Swinhope has nothing to boast of in numbers. Being situated off the main road and close to the fells it has a very sparse population within its reach. But it is not without hope. One of its young men – Hubert Dixon – has this year entered the ranks of our ministry, and is serving his first year of probation at Edinburgh. We have a Sunday-school equal to almost any in the circuit, and better examples of devotion to duty under frequent discouragements are difficult to find than those of Joseph Noble, and William Wilson, who are the mainstay of the school.
Keenley has recently wakened to a new lease of life. A Sale of Work organised by Mrs. Lee and family gave the necessary impetus, and now we have a beautifully decorated chapel, lit by acetylene gas, and every outward provision for carrying on our work. Their ranks have recently been greatly strengthened by the coming of Joseph Armstrong and family to reside in the vicinity. He is one of four brothers, all preachers, who render active service to our own and the Wesleyan churches. His son is fast maturing for promotion to “full plan.”
Corry Hill, the home of the Ritson’s, has still one of that family in its Society Steward, William E. Ritson. He and James Mole have done good service at home, and recently throughout the circuit as preachers. Mr. Ritson is an interesting personality, and in the pulpit his astronomical illustrations have often quickened the interest of his hearers.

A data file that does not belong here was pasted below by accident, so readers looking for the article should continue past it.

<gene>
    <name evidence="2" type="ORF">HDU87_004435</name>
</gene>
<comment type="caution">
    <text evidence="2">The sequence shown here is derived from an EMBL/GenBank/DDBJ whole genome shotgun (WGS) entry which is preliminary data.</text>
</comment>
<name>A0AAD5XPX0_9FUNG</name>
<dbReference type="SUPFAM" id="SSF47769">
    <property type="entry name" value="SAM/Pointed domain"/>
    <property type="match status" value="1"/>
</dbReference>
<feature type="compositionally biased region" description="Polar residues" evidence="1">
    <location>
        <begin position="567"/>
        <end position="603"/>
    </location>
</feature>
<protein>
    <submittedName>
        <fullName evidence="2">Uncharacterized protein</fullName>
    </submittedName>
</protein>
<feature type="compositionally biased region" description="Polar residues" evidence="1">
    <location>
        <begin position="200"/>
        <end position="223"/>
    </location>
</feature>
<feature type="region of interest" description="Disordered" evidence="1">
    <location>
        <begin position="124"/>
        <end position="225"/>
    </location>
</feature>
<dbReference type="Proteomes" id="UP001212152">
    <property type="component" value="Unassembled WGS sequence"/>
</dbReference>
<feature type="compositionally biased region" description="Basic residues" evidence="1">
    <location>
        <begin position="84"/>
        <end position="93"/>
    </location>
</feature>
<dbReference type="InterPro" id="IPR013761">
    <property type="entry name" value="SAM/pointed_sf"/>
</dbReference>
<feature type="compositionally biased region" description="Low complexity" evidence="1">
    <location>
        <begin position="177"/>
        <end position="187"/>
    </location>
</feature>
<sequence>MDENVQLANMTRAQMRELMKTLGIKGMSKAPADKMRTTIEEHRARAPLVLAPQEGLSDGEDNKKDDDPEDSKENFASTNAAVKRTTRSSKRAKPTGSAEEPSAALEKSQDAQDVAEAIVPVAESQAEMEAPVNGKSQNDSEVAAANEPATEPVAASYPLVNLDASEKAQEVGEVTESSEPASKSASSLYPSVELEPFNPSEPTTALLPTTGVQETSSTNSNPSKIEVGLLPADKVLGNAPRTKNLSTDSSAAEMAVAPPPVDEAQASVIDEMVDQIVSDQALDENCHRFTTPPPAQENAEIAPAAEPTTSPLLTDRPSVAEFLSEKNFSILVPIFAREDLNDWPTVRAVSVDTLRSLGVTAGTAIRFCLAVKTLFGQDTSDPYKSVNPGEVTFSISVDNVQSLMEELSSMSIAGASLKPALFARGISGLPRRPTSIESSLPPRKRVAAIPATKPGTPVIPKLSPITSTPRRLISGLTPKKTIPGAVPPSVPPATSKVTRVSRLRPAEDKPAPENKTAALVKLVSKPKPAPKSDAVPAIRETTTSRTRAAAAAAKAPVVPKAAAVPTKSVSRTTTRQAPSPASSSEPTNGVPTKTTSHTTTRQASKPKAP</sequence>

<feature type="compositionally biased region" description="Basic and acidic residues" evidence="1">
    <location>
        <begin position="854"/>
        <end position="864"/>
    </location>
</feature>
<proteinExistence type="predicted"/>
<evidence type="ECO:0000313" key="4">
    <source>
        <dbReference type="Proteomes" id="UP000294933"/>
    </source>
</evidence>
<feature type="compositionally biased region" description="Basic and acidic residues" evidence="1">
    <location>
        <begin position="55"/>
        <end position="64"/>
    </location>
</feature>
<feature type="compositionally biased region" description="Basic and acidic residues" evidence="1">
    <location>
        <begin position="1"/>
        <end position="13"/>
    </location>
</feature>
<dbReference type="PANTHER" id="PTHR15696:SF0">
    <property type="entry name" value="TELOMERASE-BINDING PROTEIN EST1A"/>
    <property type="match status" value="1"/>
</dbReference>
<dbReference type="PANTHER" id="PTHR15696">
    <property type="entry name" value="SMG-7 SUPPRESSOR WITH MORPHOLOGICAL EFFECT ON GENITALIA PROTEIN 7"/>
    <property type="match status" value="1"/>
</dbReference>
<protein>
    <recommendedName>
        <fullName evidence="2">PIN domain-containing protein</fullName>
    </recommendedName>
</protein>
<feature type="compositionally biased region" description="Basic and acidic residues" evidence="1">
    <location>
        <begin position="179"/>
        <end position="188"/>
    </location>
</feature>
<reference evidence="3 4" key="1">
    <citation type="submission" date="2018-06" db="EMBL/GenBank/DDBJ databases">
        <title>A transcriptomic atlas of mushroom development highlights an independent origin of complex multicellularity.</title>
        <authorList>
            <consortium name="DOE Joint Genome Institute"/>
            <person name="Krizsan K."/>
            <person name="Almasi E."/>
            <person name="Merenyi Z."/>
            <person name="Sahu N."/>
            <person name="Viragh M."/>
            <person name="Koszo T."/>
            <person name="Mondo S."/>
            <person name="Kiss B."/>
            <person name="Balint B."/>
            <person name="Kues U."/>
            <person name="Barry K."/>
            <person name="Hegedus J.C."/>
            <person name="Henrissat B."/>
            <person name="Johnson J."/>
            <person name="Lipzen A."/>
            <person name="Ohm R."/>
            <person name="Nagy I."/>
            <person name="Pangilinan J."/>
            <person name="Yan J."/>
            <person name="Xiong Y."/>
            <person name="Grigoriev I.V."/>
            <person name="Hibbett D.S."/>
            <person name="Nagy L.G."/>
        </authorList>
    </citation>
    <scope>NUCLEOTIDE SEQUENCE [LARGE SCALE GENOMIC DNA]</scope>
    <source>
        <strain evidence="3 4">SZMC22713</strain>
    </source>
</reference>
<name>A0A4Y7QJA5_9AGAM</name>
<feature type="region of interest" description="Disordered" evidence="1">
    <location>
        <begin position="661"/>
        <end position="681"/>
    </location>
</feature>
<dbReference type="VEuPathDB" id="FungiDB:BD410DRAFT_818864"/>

Whiteley Shield, one might almost say, has forestalled the movement for an order of Deaconesses. George Reed and John Dickinson are the only male members of society left to us, and the ladies have come to the rescue. Mrs. Lee as Class-leader, Mrs. Golightly as Steward, and Misses Golightly, Forster and Bell having care of the school.
Sparty Lea Chapel and School is our most recent structure, with a seating capacity for one hundred-and-twenty, and school accommodation for eighty. Erected at a cost of £800, the debt is now well under £200, and this is carried by the trustees themselves, free of interest, so anxious are they that every penny raised should be a step towards freedom from debt. We have a growing society with an efficient set of officials who keep affairs in a healthy condition. The brothers Pigg and Robson as Preachers, John Smith as Treasurer, Thompson Hull and William Liddell as Stewards, and Fred Sparke as “Doorkeeper” leave little to be desired.
Of Woodhead we have already spoken. The remaining society is found at Catton. With its neat little spire, the chapel presents an attractive appearance both outside and in. At one time a struggle to hold its own, this society has now found its feet, and in spite of many losses, still enjoys a well deserved prosperity. Well served by officials, the society readily responds to their calls, and Sunday and week-day the preacher finds a company waiting for his best. Robert Bulman and Edward Wilkinson as Stewards, anticipate all requirements. The School and George Russell have been such long friends that it would be difficult to imagine one without the other. Trust affairs are in the capable hands of Henry Martin and George Barron.
Till the war made conditions impossible, one of the outstanding events on the circuit was the annual Demonstration held in a marquee at Studdon. This first week-end in July has seen many a gathering of great crowds and great preachers. Some of the circuit’s best products have gone to enrich the church in a wider sphere of service. Besides those already mentioned, the ministry has claimed from us Revs. John Forster, John Gill, and Joseph Rutherford. Many choice spirits, however, are still among us, and there is a hopeful outlook on the future.
Christian Messenger 1921/266